April 2, 2020

Ten Greatest Sports Legends

This archived article was written by: David Osborne Jr.

I am sure that we have all seen the movie “The Sandlot.” If not, you are missing out big time. In the movie there is a part where Babe Ruth visits Benny in the middle of the night, and leaves Benny by saying, “Remember kid, there are heroes and then there are legends. Heroes get remembered but legends never die.” I believe that heroes will always be remembered, but the legends that stand above everybody else in whatever they did will always be known. Throughout the year I have come up with some of the legendary moments in sports history, along with some of the most legendary college rivalries, and I have decided to come up with my top-ten list of the greatest sports legends ever.
Number 10: Vince Lombardi
Vince Lombardi is the epitome of professional football. Not only is he one of the most winning coaches in the history of the NFL with a record of 96 wins, 34 losses and six ties. You know you are a sports legend when the trophy given away at the end of the year to the National Champion is named after you. We can sum up Lombardi in one of his own quotes, “Perfection is not attainable, but if we chase perfection we can catch excellence.”
Number Nine: Walter Payton
Any person with the nickname Sweetness has to be a legend. Walter Payton was drafted in the first round of the 1975 NFL draft, and for the next 12 years Payton tore up defenses with a smooth running style. By the time Payton retired he was the all time leading rusher in the NFL along with being the leader in most rushing touchdowns and attempts. Unfortunately he passed away on Nov. 1, 1999 from cancer at the age of 45.
Number Eight: Ozzie Smith
Known as the Wizard of Oz and also as one of the greatest shortstops in the history of baseball, Ozzie Smith often did the impossible. Smith won the Golden Glove 13 consecutive times, a feat that has yet to be equaled. Throughout his 19-year career he was an all-star fifteen times. He had 2,460 career hits and 580 stolen bases.
Number Seven: Wayne Gretzky
Known as the Great One during his hockey career, Wayne Gretzky did things that no other hockey player ever could. He is the only hockey player to score over 200 points in one season, something he did four separate times. He also scored over 100 points in 13 consecutive seasons. Although he was not the largest player, he learned to do things other players could not. He would set up behind the net and quickly pass to teammates or wrap around the post for a shot. This area became known as Gretzky’s office. He is the only hockey player to have his number retired by every hockey team in the National Hockey League.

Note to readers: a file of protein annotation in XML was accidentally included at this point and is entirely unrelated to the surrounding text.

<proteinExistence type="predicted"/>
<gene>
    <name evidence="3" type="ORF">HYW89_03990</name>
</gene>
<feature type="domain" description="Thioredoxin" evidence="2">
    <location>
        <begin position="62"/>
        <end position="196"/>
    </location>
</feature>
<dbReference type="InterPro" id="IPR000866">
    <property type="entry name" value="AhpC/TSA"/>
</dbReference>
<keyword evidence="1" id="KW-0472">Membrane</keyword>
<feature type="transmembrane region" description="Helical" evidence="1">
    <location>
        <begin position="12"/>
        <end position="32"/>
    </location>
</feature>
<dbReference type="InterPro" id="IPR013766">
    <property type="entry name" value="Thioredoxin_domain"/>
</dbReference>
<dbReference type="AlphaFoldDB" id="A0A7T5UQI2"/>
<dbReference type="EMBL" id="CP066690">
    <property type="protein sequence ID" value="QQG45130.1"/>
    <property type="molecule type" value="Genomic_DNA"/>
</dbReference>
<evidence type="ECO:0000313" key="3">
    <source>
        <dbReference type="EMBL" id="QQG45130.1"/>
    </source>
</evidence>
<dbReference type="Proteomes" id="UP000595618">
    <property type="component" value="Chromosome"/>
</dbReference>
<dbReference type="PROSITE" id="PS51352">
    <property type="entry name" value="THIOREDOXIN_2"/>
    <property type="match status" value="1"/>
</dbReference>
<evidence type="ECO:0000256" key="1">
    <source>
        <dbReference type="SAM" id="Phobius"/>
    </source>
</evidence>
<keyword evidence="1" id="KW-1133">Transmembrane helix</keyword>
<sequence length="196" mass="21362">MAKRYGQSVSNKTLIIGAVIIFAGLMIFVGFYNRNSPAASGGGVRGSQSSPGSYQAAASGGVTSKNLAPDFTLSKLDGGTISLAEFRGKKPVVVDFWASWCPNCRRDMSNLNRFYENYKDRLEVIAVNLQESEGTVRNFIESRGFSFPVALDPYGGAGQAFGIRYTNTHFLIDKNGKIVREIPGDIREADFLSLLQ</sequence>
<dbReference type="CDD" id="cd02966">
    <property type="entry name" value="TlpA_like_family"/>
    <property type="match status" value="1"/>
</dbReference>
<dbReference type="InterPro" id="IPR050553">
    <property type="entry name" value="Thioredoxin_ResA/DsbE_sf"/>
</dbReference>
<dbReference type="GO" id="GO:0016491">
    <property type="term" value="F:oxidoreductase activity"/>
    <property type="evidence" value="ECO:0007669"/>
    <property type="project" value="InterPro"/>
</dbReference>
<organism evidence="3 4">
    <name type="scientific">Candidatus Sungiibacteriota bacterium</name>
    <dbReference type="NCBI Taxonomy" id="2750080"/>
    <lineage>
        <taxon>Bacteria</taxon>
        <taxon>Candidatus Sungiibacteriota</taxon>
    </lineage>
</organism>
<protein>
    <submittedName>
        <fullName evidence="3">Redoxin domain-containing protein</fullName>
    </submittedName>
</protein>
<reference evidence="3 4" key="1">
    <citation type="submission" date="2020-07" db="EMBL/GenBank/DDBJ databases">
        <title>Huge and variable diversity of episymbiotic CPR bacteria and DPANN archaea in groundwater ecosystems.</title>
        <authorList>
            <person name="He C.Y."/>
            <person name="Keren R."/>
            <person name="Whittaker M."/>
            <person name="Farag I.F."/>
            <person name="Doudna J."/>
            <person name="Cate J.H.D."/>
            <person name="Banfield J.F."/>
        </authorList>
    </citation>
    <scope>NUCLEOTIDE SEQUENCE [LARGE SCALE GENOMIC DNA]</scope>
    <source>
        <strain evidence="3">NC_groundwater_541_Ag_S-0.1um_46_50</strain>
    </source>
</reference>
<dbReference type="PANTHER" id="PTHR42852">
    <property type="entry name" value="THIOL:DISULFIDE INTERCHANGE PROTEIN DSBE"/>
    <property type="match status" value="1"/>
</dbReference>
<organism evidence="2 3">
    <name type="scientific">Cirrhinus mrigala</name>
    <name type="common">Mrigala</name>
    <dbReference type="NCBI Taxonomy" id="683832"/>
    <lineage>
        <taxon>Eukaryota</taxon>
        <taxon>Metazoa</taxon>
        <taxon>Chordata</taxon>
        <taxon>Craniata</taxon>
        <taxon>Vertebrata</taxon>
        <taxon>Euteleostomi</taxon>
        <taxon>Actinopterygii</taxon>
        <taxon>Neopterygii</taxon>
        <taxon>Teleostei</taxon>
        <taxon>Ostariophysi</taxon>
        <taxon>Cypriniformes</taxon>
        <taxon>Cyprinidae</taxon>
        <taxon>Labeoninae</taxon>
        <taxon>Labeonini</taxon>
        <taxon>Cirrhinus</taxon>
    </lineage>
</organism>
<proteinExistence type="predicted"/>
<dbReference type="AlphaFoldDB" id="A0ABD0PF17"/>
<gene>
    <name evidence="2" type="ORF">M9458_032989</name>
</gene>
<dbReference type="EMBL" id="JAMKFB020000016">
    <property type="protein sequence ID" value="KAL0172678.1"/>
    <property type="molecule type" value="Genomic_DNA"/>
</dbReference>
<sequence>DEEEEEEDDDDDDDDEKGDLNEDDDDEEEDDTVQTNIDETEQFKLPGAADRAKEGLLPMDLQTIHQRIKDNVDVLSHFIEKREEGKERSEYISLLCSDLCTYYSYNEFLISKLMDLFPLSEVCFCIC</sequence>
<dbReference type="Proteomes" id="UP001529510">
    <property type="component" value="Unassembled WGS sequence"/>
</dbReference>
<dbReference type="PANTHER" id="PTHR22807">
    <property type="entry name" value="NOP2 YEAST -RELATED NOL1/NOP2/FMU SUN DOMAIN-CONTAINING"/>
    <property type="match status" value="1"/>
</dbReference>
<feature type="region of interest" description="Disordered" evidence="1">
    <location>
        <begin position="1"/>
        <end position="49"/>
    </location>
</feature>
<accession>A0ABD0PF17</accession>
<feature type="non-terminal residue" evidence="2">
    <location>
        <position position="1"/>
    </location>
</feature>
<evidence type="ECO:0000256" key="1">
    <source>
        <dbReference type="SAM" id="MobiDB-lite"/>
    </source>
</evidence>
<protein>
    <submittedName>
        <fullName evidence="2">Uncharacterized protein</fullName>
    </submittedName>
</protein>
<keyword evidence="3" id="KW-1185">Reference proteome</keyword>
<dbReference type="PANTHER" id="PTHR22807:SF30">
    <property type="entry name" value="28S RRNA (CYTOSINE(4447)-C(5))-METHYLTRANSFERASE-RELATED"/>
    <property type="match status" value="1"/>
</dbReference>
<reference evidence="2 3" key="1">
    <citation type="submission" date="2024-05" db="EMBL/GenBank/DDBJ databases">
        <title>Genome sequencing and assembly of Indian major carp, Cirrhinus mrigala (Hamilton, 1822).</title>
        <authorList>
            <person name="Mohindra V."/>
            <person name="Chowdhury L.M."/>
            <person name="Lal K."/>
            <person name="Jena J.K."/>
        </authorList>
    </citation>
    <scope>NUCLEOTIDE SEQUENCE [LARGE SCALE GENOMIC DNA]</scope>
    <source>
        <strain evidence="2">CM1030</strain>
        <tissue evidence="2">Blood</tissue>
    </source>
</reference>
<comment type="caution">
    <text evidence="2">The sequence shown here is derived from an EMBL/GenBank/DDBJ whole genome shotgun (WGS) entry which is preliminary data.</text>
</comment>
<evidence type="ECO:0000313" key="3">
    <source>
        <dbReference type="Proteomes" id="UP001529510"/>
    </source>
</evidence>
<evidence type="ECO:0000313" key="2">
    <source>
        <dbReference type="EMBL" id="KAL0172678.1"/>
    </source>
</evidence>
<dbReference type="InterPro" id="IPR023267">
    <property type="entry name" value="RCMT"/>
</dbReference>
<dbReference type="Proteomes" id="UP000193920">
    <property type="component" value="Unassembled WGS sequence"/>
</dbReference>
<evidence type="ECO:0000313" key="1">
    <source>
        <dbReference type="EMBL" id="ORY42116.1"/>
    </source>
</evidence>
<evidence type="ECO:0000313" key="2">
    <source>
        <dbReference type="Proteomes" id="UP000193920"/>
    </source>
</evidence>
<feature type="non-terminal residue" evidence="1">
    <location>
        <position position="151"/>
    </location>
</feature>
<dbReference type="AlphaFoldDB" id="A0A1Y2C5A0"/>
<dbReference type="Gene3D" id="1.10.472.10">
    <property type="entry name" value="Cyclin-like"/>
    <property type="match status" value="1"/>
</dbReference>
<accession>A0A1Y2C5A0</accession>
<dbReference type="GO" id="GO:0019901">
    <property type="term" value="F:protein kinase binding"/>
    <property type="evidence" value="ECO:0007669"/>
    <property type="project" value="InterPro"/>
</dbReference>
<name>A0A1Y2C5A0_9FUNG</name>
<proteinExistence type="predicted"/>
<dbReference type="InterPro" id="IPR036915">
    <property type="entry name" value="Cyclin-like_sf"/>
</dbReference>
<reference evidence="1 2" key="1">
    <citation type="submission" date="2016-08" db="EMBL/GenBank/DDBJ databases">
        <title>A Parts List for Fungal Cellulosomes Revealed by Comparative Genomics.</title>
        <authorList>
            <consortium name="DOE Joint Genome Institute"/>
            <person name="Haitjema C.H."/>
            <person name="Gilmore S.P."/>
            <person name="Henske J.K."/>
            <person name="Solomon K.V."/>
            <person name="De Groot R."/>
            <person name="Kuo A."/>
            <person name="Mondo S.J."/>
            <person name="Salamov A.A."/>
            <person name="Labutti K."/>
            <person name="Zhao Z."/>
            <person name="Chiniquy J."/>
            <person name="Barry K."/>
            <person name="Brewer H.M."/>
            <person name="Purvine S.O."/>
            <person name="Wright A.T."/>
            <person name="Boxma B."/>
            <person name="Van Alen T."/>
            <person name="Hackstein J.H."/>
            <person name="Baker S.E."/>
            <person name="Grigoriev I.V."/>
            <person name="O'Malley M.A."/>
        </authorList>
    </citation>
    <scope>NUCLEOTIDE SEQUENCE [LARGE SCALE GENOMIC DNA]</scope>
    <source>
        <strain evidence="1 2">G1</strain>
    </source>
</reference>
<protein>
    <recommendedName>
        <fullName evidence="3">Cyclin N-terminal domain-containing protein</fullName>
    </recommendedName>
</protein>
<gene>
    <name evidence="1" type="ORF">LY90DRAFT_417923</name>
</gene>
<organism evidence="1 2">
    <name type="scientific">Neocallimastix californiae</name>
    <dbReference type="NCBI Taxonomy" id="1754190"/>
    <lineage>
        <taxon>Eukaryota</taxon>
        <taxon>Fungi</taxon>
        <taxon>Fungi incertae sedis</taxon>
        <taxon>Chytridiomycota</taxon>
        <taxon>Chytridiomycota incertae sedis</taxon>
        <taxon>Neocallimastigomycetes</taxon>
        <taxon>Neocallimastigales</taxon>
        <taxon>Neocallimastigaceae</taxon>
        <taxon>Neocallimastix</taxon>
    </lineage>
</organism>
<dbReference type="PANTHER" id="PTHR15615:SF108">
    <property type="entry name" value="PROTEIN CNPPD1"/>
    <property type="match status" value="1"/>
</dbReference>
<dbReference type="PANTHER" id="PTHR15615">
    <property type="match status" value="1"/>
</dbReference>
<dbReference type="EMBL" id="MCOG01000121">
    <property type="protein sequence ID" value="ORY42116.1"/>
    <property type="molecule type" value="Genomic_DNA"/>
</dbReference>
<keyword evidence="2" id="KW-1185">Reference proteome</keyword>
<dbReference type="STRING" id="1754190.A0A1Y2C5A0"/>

Number Six: Jackie Robinson
Nobody really needs to give Jackie Robinson an introduction, and he is probably the most deserving of being on this list. Robinson participated on six World Series teams, and he is probably best-known for breaking the baseball color barrier but his on-the-field feats were just as extraordinary. He was known as an excellent defender playing second base most of his career. He had a .409 on base percentage along with 197 steals in his career. He is one of the only players to ever steal home, something he did 19 times. Robinson is the only player to have his jersey retired by every team in Major League Baseball.
Number Five: Julius Erving
Dr. J spent most of his career in slow motion replays. Dr. J is known for helping bring about the modern style of basketball, which is played largely above the rim. He made many different moves famous such as the no-look pass and cross over dribble. Erving also made the “slam” dunk famous. Another move that defined his career and improved basketball is the baseline move, which he used against Kareem Abdul-Jabbar. Although most of his career was spent in the now disbanded ABA, he won three championships, four MVP awards and three scoring titles. He is the fifth highest-scoring player in NBA history.